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Definition - Passive Candidate: A passive candidate (passive job candidate) is someone wh...
A passive candidate (passive job candidate) is someone who is being considered for a position but is not actively searching for a job.* Passive is best.
Being an active candidate is quite a funny feeling, it’s like running down a hill, you’re never completely in control and while it might feel fun at first you can also fall over at any time through no real fault of your own. Which is why, for me anyway, it’s now the passive candidate that seems to be king of the global candidate market. As a passive candidate clients will know they have to sell to you. That 1st stage used to be a total grilling for all candidates, we’ve all been there where you’re fired competency question after competency question and you have to try and respond with as many relevant examples as possible.
However, you do this to a passive candidate and you stand more chance of putting them off your role and company than you do of enticing them. A passive candidate doesn’t need to be there, but they are because they see this as a potential opportunity and ideally want to meet the company and an interviewer who shows some emotion and genuine interest in their career. That 1st stage interview is now a 2 way street, it’s as much about the candidate as it is about the client. A connection needs to be made in order to cement the candidate’s interest or they will just remain in the job they already have.
Why is Passive better?
Due to the constant evolution of social media, platforms such as LinkedIn mean that people who are not actively looking for a job are now increasingly approached for new opportunities. The route to finding a job has changed drastically from where it once was.
How can you be a good Passive Candidate?
Create a good network of close contacts, within that should be old colleagues, good agents and mentors that can help you through your career. This should help you to identify the opportunities that are real, and that will truly take your career in the direction you want. This doesn’t mean going for coffee for everything you ever hear about, so when you do get that call/message there are three key questions/rules you should be asking yourself:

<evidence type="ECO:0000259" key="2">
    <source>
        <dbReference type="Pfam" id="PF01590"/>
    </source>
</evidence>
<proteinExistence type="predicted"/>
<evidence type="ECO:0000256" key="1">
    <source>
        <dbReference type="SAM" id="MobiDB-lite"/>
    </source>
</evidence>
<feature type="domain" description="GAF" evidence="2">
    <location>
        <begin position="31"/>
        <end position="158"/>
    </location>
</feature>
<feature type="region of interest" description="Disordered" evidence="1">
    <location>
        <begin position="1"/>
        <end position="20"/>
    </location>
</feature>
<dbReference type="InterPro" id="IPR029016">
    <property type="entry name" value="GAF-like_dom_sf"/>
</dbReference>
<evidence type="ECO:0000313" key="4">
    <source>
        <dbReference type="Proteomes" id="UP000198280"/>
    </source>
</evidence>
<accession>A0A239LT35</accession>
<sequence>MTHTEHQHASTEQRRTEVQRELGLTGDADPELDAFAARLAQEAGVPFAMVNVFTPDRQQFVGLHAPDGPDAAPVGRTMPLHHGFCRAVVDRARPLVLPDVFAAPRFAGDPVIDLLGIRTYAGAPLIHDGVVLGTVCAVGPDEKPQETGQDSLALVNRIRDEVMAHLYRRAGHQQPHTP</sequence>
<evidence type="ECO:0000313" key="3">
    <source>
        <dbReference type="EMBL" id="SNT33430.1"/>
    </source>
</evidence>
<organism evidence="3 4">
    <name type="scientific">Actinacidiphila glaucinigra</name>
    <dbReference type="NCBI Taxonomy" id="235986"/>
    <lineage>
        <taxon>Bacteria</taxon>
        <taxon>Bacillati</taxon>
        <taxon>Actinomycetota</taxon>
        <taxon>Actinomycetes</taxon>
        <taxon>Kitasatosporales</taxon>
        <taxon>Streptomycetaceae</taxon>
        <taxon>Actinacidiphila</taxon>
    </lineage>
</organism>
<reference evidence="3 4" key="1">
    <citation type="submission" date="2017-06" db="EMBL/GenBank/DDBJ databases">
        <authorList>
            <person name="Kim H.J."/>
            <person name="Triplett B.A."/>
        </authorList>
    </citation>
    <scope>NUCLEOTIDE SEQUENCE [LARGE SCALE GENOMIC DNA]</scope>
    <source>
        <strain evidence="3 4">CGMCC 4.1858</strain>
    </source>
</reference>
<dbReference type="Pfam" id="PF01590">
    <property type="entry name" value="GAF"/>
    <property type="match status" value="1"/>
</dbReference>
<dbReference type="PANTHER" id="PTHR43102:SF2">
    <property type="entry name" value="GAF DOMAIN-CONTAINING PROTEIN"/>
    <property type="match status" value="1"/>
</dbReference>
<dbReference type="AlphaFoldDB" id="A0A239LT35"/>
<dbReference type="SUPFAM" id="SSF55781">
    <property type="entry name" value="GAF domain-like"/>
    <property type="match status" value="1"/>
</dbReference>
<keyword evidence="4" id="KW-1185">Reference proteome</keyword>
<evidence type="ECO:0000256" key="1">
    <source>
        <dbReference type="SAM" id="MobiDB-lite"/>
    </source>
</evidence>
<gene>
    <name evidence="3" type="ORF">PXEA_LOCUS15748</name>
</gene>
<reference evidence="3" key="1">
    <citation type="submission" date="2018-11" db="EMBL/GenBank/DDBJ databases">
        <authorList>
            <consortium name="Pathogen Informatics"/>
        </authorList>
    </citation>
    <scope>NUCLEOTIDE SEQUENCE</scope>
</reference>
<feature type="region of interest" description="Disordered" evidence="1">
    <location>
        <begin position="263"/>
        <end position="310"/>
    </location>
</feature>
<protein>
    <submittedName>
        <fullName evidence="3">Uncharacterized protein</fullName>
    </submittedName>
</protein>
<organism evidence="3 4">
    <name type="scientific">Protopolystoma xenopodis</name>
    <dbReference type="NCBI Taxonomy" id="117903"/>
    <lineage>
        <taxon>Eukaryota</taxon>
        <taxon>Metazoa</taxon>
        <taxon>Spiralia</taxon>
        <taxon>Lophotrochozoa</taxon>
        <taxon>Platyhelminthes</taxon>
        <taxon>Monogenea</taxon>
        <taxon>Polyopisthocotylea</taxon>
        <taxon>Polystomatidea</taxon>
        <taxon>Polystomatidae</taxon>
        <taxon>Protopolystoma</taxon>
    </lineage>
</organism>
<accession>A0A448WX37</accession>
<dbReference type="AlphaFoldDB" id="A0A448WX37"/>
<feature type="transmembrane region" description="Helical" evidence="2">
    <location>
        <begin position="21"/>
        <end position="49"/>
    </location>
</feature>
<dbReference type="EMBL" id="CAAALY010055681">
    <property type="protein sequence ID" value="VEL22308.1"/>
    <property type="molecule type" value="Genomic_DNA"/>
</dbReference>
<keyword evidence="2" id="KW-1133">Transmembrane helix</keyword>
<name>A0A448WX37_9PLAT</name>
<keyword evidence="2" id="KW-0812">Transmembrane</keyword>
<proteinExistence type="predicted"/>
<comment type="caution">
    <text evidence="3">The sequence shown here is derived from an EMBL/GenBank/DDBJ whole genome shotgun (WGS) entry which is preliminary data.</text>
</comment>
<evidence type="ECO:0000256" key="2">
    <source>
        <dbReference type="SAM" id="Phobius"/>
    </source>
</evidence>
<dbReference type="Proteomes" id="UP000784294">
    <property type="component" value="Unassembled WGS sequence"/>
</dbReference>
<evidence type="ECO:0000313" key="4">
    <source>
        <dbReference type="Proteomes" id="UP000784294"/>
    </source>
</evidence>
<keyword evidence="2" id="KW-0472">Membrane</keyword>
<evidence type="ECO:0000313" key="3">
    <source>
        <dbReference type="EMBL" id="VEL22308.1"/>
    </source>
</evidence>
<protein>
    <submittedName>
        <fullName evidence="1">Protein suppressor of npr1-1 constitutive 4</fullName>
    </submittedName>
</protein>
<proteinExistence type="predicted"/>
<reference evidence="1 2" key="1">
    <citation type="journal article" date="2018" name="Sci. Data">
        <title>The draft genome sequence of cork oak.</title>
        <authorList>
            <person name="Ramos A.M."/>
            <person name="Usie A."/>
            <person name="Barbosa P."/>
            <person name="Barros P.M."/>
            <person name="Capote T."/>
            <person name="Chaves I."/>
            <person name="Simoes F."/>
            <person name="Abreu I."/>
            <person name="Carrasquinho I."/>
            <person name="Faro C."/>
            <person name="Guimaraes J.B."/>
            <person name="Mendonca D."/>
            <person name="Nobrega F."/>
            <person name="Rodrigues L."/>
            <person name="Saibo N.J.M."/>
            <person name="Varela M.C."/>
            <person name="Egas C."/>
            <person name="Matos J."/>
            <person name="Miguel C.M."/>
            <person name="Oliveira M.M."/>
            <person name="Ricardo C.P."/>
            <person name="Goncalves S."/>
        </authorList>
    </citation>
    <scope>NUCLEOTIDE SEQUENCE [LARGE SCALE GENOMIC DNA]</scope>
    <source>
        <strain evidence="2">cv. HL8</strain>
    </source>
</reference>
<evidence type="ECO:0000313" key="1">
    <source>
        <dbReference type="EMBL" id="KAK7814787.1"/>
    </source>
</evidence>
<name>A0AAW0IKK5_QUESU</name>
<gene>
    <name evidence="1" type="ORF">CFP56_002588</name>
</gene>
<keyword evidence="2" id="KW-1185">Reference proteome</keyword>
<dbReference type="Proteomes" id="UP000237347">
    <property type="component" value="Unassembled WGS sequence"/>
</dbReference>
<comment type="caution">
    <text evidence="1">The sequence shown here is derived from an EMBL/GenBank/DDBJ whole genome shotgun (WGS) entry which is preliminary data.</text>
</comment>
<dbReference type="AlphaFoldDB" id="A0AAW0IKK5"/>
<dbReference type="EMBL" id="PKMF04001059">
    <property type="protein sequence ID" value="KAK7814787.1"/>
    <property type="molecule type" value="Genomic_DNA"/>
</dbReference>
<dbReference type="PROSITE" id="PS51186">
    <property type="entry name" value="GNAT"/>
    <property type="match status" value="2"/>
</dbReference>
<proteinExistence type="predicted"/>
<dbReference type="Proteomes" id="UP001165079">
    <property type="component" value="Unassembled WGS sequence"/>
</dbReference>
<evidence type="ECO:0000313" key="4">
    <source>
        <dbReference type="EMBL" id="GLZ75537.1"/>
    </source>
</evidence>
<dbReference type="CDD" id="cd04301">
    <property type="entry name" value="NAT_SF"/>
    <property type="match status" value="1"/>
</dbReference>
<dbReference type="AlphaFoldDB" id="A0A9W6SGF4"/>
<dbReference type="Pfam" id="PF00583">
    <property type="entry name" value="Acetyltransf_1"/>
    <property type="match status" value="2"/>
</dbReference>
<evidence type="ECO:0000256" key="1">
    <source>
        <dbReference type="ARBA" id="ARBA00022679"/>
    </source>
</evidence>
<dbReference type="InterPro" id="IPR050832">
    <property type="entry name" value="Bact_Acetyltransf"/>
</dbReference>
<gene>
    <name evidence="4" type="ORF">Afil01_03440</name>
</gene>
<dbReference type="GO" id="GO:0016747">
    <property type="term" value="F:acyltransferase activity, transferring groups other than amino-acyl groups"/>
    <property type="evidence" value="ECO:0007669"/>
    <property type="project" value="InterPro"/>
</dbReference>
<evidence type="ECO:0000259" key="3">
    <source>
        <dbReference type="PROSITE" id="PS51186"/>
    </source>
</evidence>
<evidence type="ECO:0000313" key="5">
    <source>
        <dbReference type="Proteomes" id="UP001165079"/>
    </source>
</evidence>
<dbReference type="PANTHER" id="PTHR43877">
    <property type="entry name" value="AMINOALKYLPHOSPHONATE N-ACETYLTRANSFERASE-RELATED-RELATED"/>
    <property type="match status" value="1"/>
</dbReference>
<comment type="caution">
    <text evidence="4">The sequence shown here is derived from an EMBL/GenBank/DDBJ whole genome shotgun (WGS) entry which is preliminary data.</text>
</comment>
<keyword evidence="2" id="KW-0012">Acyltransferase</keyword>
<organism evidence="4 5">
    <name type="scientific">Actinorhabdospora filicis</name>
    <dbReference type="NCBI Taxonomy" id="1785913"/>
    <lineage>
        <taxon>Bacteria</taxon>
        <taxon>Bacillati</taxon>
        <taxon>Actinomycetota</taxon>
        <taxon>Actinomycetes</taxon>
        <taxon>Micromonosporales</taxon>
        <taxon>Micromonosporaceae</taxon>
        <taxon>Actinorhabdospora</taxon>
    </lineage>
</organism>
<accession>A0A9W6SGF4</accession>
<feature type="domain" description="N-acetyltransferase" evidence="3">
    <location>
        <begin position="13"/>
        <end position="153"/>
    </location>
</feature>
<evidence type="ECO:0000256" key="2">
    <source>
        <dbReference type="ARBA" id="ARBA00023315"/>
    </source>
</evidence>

What does this role add to my career?
This can be anything from sector experience, to more money, to just working with a great HR practitioner or business leader. The reason for your interest should match up to your career aspirations and priorities.
Will it continue my career journey?
Identify where the role might sit in your Career Road Map, moving sideways isn’t sometimes a bad thing if it offers you something your current position doesn’t.
Is it worth my time?
Don’t accept every invitation or enquiry, if you do you just become an active candidate. Clients like what they can’t have.
How does the Client spot a good Passive Candidate versus a time waster?
Well, one thing I can tell you is that a candidate who spends a chunk of their time updating LinkedIn with their successes isn’t passive, they are fully active and are letting the world know. The people that are genuinely passive are the ones that usually have a LinkedIn profile but it probably isn’t perfect, because for most of the day they are busy doing their job. But it really comes down to that initial meeting again, good passive candidates are ones you can build rapport with, they engage with you properly in a 2 way interview where they ask questions but also give you something back. They don’t interview for selfish gains, they do it because they want to know more and have shown an interest.
If you would to discuss any of the above with me, get in touch at email@example.com
* Source: http://searchhrsoftware.techtarget.com/definition/passive-candidate